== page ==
Burden boasts a quiet, behind-the-scenes role in development across the five boroughs, including large-scale projects like Ground Zero, the Atlantic Yards (she supported downsizing it) and the High Line. She’s also overseeing the largest planning push since 1961 - so far, City Planning has rezoned approximately 4,500 blocks, including areas along the Williamsburg and Greenpoint waterfront.
Land use changes in that part of Brooklyn led one community advocate to describe her as the “Wicked Witch of the West” for not addressing the area’s loss of manufacturing jobs and displacement of residents. The complaint is that she doesn’t take into account the larger impact of a plan, for example how transportation, schools or sewer systems fit into the mix.
Burden has other critics. Developers say she’s too design-obsessed (her favorite architects are Rem Koolhaas, Zaha Hadid and Thom Mayne), that she micromanages how building angles sit in the skyline and that she’s attached to overpriced architects.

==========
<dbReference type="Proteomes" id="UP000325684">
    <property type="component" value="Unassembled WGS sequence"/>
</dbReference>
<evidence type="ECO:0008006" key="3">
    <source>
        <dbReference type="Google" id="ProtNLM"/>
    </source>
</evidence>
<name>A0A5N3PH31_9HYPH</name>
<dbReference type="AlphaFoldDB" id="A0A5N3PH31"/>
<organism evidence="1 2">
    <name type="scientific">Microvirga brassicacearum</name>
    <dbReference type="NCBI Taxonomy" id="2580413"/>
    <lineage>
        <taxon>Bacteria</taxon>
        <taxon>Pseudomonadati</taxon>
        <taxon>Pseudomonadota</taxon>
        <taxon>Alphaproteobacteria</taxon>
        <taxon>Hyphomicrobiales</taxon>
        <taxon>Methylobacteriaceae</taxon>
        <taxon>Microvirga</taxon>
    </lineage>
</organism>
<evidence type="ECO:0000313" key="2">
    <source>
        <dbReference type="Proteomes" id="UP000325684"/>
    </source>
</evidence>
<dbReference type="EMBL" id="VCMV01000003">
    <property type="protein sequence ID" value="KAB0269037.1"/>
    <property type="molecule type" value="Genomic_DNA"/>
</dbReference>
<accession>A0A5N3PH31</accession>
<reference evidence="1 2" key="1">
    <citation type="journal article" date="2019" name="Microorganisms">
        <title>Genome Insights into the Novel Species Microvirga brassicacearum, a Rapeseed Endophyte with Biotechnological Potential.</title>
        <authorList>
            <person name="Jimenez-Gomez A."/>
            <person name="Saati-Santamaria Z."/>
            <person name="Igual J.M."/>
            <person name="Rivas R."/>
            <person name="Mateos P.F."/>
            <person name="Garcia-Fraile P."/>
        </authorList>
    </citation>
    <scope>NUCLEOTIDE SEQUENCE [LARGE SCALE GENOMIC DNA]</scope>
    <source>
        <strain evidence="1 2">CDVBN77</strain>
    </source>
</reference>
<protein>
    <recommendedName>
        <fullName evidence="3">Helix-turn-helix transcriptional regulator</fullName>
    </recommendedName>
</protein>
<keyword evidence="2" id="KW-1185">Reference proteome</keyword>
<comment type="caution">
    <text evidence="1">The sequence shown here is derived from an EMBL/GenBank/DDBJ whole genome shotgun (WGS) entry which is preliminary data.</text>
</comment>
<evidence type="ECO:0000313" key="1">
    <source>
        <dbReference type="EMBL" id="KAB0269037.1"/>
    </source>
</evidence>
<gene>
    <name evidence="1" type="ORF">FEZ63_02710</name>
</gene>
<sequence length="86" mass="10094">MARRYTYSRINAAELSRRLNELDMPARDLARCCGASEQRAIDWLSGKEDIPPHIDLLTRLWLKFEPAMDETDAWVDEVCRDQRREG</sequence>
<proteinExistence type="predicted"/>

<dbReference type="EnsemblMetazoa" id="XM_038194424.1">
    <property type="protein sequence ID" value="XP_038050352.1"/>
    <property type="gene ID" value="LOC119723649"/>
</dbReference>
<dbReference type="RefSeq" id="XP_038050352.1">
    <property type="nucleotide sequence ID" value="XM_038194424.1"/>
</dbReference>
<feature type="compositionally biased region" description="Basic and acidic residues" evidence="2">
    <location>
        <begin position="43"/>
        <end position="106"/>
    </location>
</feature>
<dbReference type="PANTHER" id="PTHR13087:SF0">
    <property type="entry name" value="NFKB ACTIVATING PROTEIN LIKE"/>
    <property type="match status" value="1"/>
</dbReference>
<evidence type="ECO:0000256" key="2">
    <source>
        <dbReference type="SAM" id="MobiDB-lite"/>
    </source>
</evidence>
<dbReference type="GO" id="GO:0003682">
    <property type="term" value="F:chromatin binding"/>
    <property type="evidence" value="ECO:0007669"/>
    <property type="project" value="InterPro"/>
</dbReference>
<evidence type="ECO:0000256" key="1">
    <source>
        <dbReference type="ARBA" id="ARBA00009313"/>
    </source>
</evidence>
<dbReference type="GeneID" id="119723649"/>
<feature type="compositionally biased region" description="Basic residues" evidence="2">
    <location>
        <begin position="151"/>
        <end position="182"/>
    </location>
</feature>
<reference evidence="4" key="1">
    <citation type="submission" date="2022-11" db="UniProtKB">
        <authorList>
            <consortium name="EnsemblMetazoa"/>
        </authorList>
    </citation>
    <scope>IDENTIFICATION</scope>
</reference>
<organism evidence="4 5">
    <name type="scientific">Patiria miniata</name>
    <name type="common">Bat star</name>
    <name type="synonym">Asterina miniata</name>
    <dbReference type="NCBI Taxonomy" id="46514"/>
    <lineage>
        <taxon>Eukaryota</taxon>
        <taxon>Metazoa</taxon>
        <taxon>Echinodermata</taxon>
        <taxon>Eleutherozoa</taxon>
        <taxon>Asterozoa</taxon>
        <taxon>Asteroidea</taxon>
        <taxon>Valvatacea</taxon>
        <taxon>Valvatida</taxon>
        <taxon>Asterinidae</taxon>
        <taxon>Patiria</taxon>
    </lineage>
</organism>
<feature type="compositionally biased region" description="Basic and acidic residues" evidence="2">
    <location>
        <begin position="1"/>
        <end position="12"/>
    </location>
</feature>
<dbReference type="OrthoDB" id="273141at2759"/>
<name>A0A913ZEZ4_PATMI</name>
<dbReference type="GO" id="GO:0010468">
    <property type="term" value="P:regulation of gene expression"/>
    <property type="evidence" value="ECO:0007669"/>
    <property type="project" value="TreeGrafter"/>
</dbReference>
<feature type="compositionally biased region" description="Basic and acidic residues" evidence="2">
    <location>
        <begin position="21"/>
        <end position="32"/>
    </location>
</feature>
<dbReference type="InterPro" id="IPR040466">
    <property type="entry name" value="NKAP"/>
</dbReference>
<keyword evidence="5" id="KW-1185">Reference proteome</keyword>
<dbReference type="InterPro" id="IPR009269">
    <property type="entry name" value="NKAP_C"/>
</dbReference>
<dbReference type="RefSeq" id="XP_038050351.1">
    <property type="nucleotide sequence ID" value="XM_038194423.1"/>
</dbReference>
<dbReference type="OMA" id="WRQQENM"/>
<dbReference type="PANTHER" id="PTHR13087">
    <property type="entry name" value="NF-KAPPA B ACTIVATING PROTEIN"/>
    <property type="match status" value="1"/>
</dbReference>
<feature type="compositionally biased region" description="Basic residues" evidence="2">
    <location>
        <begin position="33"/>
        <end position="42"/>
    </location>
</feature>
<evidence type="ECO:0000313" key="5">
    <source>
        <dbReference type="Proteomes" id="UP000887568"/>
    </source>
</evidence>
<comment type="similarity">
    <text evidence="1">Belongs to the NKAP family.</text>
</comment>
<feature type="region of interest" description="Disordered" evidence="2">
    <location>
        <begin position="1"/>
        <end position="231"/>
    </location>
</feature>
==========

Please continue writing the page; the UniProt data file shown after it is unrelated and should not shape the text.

Here's Burden's take on design: “I think that it makes the city young and exciting to see aggressive and innovative architecture.”
No matter what you think of her policies, it’s admirable that she takes public service so seriously, given her elite background. She’s a descendant of John Jay, the nation’s first chief justice, and her father was an heir to Standard Oil fortune. She’s worth more than $45 million and lived in the Dakota but now lives near Mayor Bloomberg on East 79th Street.
We tend to think that if she’s being criticized both by developers and community advocates, she must be doing something right.
Here's an interview she did with Planetizen last fall.